Gotham: The Complete Third Season Blu-Ray Review

Review of: Gotham: The Complete Third Season
Eric Joseph

Reviewed by:
On August 28, 2017
Last modified:August 28, 2017


Though not without its faults, Gotham has risen to the upper echelon of comic book television. Let's just hope it stays there.

Gotham: The Complete Third Season

You know, I really feel like I’m playing devil’s advocate whenever I say something supportive about Gotham. Really, angry fanboys have made it the Roman Reigns of the DC TV family. But despite it taking the basics of the Batman mythos and using them to build something that’s all its own, I’ve really come to enjoy this series as I believe it makes for some rather stellar television. Granted, I can’t speak for where the producers may be headed in the future, but in the meantime, I’m having a ball watching.

Obviously, the backbone of this show is Bruce Wayne (David Mazouz) and the personal journey he’s embarking on, but I don’t want to discuss him in-depth just yet. Instead, I’ll describe this season in a nutshell before going any further.

Basically, season 3 was the Year of the Owl. Sure, the Court of Owls may not have been onscreen for the entirety of the junior run, but they were most assuredly there in the shadows. As a secret society comprised of Gotham City’s elite, this cabal has clandestinely run the metropolis for a couple centuries. And while their portrayal may not have been 100% faithful to the work of Scott Snyder and Greg Capullo, I felt their likeness worked within the confines of the story being told.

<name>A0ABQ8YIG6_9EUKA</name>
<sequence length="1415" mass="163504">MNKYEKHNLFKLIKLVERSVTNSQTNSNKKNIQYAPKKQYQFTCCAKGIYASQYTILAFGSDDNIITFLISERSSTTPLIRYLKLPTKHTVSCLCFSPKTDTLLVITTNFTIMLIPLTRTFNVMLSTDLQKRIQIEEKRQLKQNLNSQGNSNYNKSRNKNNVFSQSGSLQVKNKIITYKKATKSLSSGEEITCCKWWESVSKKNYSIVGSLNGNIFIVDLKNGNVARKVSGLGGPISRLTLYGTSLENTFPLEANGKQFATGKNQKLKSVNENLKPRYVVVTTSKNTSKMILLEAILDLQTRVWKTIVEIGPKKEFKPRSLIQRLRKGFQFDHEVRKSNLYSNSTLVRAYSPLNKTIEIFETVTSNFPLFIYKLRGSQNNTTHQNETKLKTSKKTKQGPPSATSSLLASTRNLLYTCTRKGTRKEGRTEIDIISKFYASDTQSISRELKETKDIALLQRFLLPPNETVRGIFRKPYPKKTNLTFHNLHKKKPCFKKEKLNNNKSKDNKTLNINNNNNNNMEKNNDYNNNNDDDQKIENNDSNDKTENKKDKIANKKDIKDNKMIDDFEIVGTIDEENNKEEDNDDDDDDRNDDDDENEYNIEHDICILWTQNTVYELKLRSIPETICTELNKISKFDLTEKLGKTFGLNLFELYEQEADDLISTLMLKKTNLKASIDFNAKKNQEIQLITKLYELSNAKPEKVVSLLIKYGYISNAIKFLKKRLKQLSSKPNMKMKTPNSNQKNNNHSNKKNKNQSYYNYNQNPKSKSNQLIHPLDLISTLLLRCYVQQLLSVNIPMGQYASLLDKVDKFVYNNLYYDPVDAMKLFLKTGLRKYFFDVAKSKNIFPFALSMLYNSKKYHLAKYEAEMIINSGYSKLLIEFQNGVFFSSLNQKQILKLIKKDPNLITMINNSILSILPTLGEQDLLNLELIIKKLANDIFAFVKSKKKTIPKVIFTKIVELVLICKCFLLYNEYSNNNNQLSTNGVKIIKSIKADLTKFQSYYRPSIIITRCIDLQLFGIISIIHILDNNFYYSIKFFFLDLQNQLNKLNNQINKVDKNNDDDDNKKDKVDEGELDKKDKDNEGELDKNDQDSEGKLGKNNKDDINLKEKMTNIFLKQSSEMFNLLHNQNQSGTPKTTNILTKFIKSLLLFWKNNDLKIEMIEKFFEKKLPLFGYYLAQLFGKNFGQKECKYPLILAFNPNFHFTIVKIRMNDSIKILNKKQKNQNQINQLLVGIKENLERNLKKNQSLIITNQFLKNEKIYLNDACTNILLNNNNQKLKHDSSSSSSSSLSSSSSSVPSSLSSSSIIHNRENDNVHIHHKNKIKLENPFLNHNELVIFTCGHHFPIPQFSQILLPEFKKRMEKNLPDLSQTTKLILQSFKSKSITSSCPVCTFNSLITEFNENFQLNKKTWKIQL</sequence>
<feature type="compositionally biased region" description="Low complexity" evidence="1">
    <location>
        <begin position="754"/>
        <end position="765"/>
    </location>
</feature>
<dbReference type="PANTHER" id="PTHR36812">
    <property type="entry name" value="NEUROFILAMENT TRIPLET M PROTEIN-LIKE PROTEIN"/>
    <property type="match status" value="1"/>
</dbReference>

While they put their plan into action that ties together with the Alice Tetch virus subplot from early in the season rather nicely, much of the principal cast is put through the wringer as only this unforgiving city can do. As such, you’ll feel like you just ran a marathon after binge-watching this set because those major players see some significant changes as time stretches on.

Take Jim Gordon (Ben McKenzie), for instance. The ex-GCPD detective starts the year off as a bounty hunter rounding up Indian Hill escapees before rejoining the force and later attempting to bring down the Court of Owls from within. It may not sound like a lot for 22 episodes, but it kind of was.

And therein lies one of Gotham’s greatest detriments that was somewhat rectified this time around: Way too many characters. Ever since the pilot episode aired, it quickly became apparent this series wouldn’t be the slow burn that Smallville was. Instead, Bruno Heller and company tried to shoehorn in as many essential villains as possible from the get-go.

Finally, a solution has been found with the obvious decision to break the baddies off into factions. With all these flamboyant evildoers occupying the same space, it’s believable that egos will clash often. For example, the Penguin/Oswald Cobblepot (Robin Lord Taylor) and Edward Nygma (Cory Michael Smith) start off as best buddies, but the former’s insane schemes – that I won’t spoil for those yet to catch up – lead to the latter’s becoming the Riddler, with each of them finding new partners to work with in the final stretch of episodes. And aside from a certain man who laughs, this subplot was one of the finest things season 3 had going for it.